Would you like to know how many people have visited this page? Or how reputable the author is? Simply
sign up for a Advocate premium membership and you'll automatically see this data on every article. Plus a lot more, too.
I have 1 fans: Become a Fan. You'll get emails whenever I post articles on OpEd News
Olga Bonfiglio is a Huffington Post contributor and author of Heroes of a Different Stripe: How One Town Responded to the War in Iraq. She has written for several magazines and newspapers on the subjects of food, social justice and religion. She currently volunteers on a small dairy farm in southwest Michigan.
(14 comments) SHARE Wednesday, February 15, 2012 Big Government and Big Corporations Befriend the Local Food Movement
The local food movement is one of the great trends to hit the country over the past decade. What isn't widely known is that the federal government, some big corporations and a variety of non-profit and small business organizations are stepping up to encourage the growth and viability of a local food system in order to give people of all income levels access to local food that is healthier, safer and fresher.
(1 comments) SHARE Thursday, December 22, 2011 The War in Iraq Is Over--Not
Members of the Kalamazoo Nonviolent Opponents of War (KNOW) held their usual Sunday peace vigil in front of the Federal Building in downtown Kalamazoo as they have been doing since September 1, 2002. And, it doesn't look as though they are going away despite President Obama's declaration of the end of the war in Iraq.
(6 comments) SHARE Friday, November 4, 2011 Van Jones Has An Answer
Who can possibly muster hope in the face of the declining job market, an assault on the middle class, environmental degradation, financial ruination, dismemberment of public services and the high cost of education? After hearing Van Jones speak, I wish I were 20 again.
SHARE Tuesday, September 27, 2011 Urban planting: Turning blight into bounty in the inner city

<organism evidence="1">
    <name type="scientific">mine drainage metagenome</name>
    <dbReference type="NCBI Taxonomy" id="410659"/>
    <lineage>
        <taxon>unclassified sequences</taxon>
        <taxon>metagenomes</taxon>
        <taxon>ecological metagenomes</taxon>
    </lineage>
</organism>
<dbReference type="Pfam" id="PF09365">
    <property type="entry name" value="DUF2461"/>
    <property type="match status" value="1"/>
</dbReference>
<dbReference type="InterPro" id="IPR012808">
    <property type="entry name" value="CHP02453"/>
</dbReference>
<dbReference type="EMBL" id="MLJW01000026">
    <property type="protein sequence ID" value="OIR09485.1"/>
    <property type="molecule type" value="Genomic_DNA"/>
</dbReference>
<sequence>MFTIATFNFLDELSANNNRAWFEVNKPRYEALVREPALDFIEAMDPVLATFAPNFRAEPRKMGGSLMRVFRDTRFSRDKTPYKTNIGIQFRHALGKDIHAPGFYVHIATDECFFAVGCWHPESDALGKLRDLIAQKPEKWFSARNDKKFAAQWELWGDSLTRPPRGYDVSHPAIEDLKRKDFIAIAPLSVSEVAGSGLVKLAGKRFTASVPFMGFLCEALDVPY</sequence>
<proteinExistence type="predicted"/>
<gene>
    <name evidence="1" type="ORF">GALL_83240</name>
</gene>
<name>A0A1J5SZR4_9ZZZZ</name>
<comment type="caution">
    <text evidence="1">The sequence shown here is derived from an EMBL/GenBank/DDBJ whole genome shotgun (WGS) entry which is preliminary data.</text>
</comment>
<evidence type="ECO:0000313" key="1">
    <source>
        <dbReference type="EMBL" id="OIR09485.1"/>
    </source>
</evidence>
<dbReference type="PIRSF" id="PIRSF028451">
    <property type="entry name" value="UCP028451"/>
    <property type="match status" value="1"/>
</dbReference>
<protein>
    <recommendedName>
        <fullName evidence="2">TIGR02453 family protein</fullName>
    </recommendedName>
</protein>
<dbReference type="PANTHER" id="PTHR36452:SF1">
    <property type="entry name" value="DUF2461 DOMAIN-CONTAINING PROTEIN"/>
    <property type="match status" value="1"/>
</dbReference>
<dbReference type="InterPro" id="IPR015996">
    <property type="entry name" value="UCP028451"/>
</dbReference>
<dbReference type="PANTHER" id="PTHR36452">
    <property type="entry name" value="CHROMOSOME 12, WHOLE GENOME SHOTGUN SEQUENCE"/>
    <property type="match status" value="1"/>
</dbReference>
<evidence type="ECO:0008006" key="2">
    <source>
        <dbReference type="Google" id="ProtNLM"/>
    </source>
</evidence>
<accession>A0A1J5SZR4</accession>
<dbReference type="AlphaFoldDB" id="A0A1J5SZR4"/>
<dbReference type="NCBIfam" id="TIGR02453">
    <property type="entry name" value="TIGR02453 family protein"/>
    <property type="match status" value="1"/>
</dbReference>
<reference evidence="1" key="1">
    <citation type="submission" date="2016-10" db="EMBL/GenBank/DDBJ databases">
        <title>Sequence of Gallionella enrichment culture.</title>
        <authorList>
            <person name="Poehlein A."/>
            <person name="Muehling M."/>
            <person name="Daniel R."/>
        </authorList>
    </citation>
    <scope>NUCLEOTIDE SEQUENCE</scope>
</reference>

Here is an excerpt from an article I wrote about Catholic spirituality and urban gardens that was published as a cover story in US Catholic magazine. This illustrates the growing interest and importance of this grassroots movement that is transforming our overwrought national food system.
(1 comments) SHARE Friday, August 5, 2011 Hiroshima Day Reflection on Nuclear Weapons
It's been 66 years since the bombing of Hiroshima and many people have been trying to rid the world of these viciously dangerous, exorbitantly expensive and wildly unnecessary weapons. Read why and how both peace activists and Cold War hawks are doing it.
(3 comments) SHARE Tuesday, July 5, 2011 How I Became a "Rail Fan"
Trains are a "green" way to travel and a key component of our public transportation system. They avoid the hassles of freeway driving and the expense of auto parking or the long waits and delays of the airport. And, they are just plain fun to ride.
(1 comments) SHARE Saturday, May 21, 2011 Book Review: Basics with a Twist
I'm not one for cookbooks but Basics with a Twist by Kim Sanwald has truly inspired me to transform my own cooking with the same zeal and enthusiasm as Julie when she went through Julia Child's classic, Mastering the Art of French Cooking.
(7 comments) SHARE Wednesday, April 6, 2011 Rwanda, a Light for the World
Seventeen years ago today began a 100-day genocide in Rwanda where a million people perished--and the world just sat and watched it happen.
(5 comments) SHARE Monday, March 7, 2011 Mardi Gras Reflection: Food's Impact on Re-Building New Orleans
In an odd sort of way, Hurricane Katrina helped to make New Orleans an incredible laboratory not only for understanding the role and importance of a city's food system but for recognizing the importance of food as an essential tool for community building.
(2 comments) SHARE Tuesday, March 1, 2011 Frozen Assets
Southwestern Michigan caught winter's blast last week. It gave me an opportunity to consider some new meaning in the value of energy and its effect on life both at home and in my community.
(1 comments) SHARE Wednesday, February 16, 2011 Women's Eucharist Lives On Despite Rejection by Popes
On the second Sunday of each month, a group of six to fifteen women from the Detroit area meet to pray, sing, dance, reflect on the Sunday scriptures, and to break bread together--without a priest to officiate.